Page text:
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Was curious, but are any NoSQL DBMS written in Ruby?

And if not, would it be unwise to create one in Ruby?

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There is ruby bindings for MongoDB btw. –  YOU Mar 7 '11 at 11:37

3 Answers 3

up vote 4 down vote accepted

Was curious, but are any NoSQL DBMS written in Ruby?

In 2007, Anthony Eden played around with RDDB, a CouchDB-inspired document-oriented database. He still keeps a copy of the code in his GitHub account.

I vaguely remember that at or around the same time, someone else was also playing around with a database in Ruby. I think it was either inspired by or a reaction to RDDB.

Last but not least, there is the PStore library in the stdlib, which – depending on your definition – may or may not count as a database.

And if not, would it be unwise to create one in Ruby?

The biggest problem I see in Ruby are its concurrency primitives. Threads and locks are so 1960s. If you want to support multiple concurrent users, then you obviously need concurrency, although if you want to build an embedded in-process database, then this is much less of a concern.

Other than that, there are some not-so-stellar implementations of Ruby, but that is not a limitation of Ruby but of those particular implementations, and it applies to pretty much every other programming language as well. Rubinius (especially the current development trunk, which adds Ruby 1.9 compatibility and removes the Global Interpreter Lock) and JRuby would both be fine choices.

As an added bonus, Rubinius comes with a built-in actors library for concurrency and JRuby gives you access to e.g. Clojure's concurrency libraries or the Akka actors library.

Performance isn't really much of a concern, I think. Rubinius's Hash class, which is written in 100% pure Ruby, performs comparably to YARV's Hash class, which is written in 100% hand-optimized C. This shows you that Ruby code, at least when it is carefully written, can be just as fast as C, especially since databases tend to be long-running and thus Rubinius's or JRuby's (and in the latter case specifically also the JVM's) dynamic optimizers (which C compilers typically do not have) can really get to work.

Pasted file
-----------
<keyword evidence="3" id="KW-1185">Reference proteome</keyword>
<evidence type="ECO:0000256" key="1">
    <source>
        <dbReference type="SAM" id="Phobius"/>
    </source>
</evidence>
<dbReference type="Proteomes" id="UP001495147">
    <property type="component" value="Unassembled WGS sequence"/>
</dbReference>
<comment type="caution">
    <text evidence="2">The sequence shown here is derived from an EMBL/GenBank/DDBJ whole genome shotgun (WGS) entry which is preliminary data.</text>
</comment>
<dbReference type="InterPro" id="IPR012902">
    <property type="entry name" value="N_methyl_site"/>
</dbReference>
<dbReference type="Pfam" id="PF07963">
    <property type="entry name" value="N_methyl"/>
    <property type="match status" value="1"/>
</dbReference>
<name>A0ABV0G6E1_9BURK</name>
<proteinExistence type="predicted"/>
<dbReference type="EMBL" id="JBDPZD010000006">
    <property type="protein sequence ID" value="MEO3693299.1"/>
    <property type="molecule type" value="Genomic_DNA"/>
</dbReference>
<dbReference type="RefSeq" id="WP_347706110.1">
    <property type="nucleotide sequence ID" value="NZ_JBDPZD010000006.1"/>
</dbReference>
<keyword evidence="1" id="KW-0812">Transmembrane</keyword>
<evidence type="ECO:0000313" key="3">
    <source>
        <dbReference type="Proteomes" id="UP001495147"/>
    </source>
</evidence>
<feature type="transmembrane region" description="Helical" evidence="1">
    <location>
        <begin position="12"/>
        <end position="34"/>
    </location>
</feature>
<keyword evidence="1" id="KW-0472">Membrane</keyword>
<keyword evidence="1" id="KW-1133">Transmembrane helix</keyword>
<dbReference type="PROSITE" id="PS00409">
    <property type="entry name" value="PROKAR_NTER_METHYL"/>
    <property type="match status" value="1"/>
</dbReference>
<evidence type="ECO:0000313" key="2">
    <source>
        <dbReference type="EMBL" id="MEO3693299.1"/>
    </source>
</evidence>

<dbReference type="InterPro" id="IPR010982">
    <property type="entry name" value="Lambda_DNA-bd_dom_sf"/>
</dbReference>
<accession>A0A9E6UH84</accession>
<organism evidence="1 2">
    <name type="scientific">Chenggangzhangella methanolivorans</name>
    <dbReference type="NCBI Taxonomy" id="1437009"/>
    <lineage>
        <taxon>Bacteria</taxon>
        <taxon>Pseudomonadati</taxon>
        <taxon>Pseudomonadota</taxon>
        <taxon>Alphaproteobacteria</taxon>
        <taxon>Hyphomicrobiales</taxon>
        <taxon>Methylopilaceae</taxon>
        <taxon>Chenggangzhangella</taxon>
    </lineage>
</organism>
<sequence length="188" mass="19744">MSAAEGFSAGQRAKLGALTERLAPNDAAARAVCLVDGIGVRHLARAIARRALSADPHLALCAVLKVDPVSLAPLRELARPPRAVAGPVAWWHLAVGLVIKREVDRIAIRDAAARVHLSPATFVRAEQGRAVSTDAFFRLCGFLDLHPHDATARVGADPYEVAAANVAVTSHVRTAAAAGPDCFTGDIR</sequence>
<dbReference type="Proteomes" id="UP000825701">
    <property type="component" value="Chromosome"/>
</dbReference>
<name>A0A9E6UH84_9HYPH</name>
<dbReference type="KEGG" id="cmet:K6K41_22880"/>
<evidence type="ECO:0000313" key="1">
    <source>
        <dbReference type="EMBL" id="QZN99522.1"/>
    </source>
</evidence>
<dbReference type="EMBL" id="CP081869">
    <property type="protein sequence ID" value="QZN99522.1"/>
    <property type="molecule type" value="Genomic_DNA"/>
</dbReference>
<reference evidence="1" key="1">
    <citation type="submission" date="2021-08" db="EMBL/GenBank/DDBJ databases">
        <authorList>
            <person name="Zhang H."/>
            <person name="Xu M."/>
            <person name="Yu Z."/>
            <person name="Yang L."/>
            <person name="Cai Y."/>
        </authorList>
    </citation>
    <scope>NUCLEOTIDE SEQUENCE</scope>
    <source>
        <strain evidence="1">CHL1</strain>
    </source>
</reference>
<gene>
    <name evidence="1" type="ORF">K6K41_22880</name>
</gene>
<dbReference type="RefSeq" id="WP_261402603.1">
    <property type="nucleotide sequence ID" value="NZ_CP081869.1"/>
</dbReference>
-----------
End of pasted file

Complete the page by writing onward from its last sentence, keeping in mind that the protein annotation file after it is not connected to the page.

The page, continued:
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Exactly what I was looking for; an answer to my question. –  George Bland II Mar 7 '11 at 20:35

Ruby is just too slow for any type of DBMS

c/c++/erlang are generally the best choice.

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You generally shouldn't care in what programming language was a DBMS implemented as long it has all the features and is available for use from your application programming language of choice.

So, the real question here is do you need one written in Ruby or available for use in Ruby.

In first case, I doubt you'll find a DBMS natively written in Ruby (any correction of this statement will be appreciated).

In second case, you should be able to find Ruby bindings/wrappers for any decent DBMS relational or not.

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Agree with Goran. Most Databases have a ruby binding/wrapper available. There are several Ruby bindings for SQL/Relational databases. There are also non-SQL bindings available. For example, there are several Ruby bindings for Berkeley DB's key/value pair API. A recent one can be found here: github.com/mattbauer/bdb –  dsegleau Mar 8 '11 at 19:37

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